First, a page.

WR Chris Conley, 57 offensive snaps, Rec: 4 - 73 - 0 (5 targets)
Conley only saw five targets on Sunday but he largely made the most of them. He dropped one 3rd down pass on the offensive’s final drive, but the good far outweighed the bad as he turned in a four catch, 73-yard performance.

Conley’s best play came on a 31-yard deep shot connection from Minshew, the offense’s biggest gain of the day. He beat the defensive back on the release to gain separation and then battled physical coverage to not only catch the pass but also keep both feet in bounds. He has become a consistent contributor this far.

WR Dede Westbrook, 58 offensive snaps, Rec: 1 - 3 - 0 (5 targets)
Westbrook was targeted five times but only ended the game with one catch for three yards. He was routinely open but penalties seemed to negate every big play he made — from a holding on the offensive line eliminating a 12-yard gain on a screen to a 28-yard gain being negated by a strange offensive pass interference call, yellow flags hurt Westbrook’s production more than anything.

WR Keelan Cole, 9 offensive snaps
Keelan Cole only played 9 snaps and was not targeted once, despite Marqise Lee not playing due to a knee injury.

TE James OShaughnessy, 44 offensive snaps, Rec: 4 - 28 - 0 (4 targets)
Until rookie Josh Oliver is healthy, O’Shaughnessy is going to get the most reps and targets among the tight ends. He was mostly used as a checkdown target against the Texans, never once being a primary read.


Houston Texans

QB Deshaun Watson, 66 offensive snaps, Pass: 16 - 29 - 159 - 0 TD / 0 INT, Rush: 4 - 5 - 1
It was a slow day for Watson through the air but mainly due to the Jaguars taking DeAndre Hopkins out of the game. Watson struggled to get the offense going, and for the most part, his pass protection held up. Watson did not get much help from others, and he had two critical drops from Will Fuller that would have been sizeable gains. Watson did throw some deeper routes to find Fuller for 28 and hit another deep ball to Kenny Stills for 31. The two longest completions to DeAndre Hopkins were on play-action passes to the middle of the field for 14 and 13 yards. Watson did have a 2-yard touchdown rush that was the only touchdown on the day for the Texans.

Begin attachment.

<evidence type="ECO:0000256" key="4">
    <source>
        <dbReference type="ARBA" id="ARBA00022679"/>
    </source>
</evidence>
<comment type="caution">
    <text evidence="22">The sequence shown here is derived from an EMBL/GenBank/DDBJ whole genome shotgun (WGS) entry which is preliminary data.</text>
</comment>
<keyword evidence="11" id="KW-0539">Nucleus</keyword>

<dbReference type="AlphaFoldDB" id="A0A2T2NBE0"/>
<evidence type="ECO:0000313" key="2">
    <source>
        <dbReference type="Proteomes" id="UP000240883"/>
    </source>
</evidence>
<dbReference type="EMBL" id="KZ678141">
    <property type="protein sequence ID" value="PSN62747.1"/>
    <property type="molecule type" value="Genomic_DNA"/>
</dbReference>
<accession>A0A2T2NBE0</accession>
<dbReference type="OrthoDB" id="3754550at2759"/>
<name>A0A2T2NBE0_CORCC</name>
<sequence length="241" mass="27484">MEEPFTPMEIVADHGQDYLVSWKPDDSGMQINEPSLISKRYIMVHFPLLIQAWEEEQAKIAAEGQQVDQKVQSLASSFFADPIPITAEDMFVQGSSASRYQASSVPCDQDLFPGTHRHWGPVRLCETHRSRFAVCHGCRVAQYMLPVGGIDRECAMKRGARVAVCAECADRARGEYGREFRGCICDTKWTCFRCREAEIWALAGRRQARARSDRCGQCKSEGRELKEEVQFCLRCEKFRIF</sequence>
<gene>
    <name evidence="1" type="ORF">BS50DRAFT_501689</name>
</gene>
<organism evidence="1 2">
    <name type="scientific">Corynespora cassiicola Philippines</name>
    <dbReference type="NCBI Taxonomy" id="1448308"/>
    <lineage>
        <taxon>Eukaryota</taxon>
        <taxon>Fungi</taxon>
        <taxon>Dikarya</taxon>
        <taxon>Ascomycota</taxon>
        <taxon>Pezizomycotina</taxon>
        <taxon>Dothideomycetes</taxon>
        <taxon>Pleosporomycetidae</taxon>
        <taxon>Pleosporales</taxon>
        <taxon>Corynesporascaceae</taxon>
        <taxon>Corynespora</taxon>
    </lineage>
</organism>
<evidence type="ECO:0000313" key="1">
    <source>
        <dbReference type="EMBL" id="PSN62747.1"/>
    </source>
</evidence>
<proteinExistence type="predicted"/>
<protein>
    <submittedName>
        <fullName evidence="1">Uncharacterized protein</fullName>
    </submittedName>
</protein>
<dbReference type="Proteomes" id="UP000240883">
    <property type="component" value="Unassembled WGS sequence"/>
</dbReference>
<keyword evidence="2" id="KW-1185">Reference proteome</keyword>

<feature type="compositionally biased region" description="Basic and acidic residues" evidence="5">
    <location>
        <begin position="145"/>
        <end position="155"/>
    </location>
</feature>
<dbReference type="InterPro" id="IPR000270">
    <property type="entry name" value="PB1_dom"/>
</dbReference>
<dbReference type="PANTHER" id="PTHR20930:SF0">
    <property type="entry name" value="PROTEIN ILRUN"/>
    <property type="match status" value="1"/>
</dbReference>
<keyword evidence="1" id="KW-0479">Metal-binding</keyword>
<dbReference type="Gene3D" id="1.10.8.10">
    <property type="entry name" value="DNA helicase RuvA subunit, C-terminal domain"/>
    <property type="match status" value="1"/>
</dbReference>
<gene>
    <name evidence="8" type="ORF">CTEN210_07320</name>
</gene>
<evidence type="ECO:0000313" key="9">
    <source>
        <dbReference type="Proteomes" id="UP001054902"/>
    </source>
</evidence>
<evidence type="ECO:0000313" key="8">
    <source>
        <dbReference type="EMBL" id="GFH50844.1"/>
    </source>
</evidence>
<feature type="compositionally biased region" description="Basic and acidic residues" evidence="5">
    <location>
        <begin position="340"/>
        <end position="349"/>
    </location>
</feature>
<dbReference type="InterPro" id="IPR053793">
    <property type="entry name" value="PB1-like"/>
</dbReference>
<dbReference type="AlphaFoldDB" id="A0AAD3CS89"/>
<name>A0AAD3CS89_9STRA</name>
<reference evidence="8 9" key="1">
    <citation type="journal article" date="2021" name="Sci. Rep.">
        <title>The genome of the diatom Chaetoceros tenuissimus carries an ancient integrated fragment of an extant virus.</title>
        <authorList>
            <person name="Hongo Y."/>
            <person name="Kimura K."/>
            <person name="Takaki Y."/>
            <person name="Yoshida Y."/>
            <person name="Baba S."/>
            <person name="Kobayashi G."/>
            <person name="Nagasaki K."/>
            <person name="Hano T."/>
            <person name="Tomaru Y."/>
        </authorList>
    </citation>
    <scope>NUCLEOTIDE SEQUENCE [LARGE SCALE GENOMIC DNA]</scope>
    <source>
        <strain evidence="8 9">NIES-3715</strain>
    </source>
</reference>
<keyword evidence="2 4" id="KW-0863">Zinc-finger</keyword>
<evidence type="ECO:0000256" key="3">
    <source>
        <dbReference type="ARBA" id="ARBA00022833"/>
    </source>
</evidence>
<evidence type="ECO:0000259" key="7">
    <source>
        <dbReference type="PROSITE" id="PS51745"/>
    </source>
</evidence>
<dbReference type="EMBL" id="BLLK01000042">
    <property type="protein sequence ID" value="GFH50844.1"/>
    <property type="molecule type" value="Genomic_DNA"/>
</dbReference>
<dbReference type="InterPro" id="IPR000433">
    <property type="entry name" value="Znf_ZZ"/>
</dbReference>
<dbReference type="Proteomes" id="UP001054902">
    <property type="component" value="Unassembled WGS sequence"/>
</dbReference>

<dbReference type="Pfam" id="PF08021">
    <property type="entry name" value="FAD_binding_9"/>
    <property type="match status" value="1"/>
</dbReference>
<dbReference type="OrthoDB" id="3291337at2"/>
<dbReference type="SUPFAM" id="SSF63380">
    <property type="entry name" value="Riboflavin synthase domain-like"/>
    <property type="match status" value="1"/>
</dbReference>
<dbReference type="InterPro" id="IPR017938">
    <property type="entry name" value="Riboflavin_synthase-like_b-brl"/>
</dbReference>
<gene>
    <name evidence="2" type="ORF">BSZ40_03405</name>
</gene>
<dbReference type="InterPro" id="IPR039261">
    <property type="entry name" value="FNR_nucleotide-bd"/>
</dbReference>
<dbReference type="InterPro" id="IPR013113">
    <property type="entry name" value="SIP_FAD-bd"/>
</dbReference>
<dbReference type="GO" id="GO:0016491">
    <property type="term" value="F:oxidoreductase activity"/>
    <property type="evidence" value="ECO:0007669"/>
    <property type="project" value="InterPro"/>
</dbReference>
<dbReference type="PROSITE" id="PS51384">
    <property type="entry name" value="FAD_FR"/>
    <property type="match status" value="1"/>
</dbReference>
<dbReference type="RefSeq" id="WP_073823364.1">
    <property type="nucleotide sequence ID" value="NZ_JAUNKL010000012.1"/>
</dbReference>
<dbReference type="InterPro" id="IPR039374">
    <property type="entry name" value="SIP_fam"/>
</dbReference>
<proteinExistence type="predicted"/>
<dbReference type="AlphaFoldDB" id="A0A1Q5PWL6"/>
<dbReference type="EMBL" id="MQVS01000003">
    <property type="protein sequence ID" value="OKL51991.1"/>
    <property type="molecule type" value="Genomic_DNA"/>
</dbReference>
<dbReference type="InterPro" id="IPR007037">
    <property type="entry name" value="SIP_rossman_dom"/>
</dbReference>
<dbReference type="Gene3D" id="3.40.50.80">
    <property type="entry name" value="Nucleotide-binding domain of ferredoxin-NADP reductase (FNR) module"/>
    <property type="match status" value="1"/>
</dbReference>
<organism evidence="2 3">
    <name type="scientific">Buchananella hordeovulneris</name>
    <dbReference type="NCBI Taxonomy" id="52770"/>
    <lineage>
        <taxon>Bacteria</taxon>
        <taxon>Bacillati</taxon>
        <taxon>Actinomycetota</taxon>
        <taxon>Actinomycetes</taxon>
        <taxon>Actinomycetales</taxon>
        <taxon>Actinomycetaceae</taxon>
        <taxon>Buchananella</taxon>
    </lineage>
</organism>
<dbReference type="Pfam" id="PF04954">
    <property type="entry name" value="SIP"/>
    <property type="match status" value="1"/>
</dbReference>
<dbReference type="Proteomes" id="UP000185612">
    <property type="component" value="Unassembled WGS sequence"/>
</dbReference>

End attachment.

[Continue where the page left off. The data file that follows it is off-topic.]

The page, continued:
RB Carlos Hyde, 40 offensive snaps, Rush: 20 - 90 - 0
When the Texans needed a spark, they turned to Carlos Hyde to handle the run game. 20 carries and the continues to get the bulk of the work in the running game. He had strong runs and no negative runs. Two of Hyde's longest runs of the night were 14 and 11 yards, and on both runs, he finished by running over defenders. The Texans went away from Hyde in the red zone, which is unfortunate with how well that ran the football.

RB Duke Johnson, 26 offensive snaps, Rush: 6 - 31 - 0 (1 targets)
It was a slow day for Duke Johnson, and he was only targeted one time in the passing game. His best run came on a 3rd and long call where Johnson had a 19-yard run that saw him use a spin move and break a tackle. Outside of that run, Johnson was a non-factor for the offense.

WR DeAndre Hopkins, 62 offensive snaps, Rec: 5 - 40 - 0 (8 targets)
Hopkins ran into his arch-nemesis in Jalen Ramsey, who has had the most success covering him over the years. Hopkins had two receptions over 10 yards for 14 and 13 yards. He did have one target over 20+ yards, but it was not close to being completed. Hipkins did most of his work underneath against Ramsey but it, like most of the Texans skill players, a slow day at the office.

WR Will Fuller, 60 offensive snaps, Rec: 4 - 40 - 0 (7 targets)
With Hopkins taken out of the game, the Texans turned to Will Fuller to pick up the slack. Fuller had beautiful 28-yard reception off the arm of Watson to get the Texans out from deep in their territory. Fuller got down the right sideline, and Watson dropped a dime to him in stride. Fuller had two costly drops both that hit him in his hands that he could not haul in. Fuller had a couple of receptions for 7 yards but missed his big opportunities in the passing game with his drops.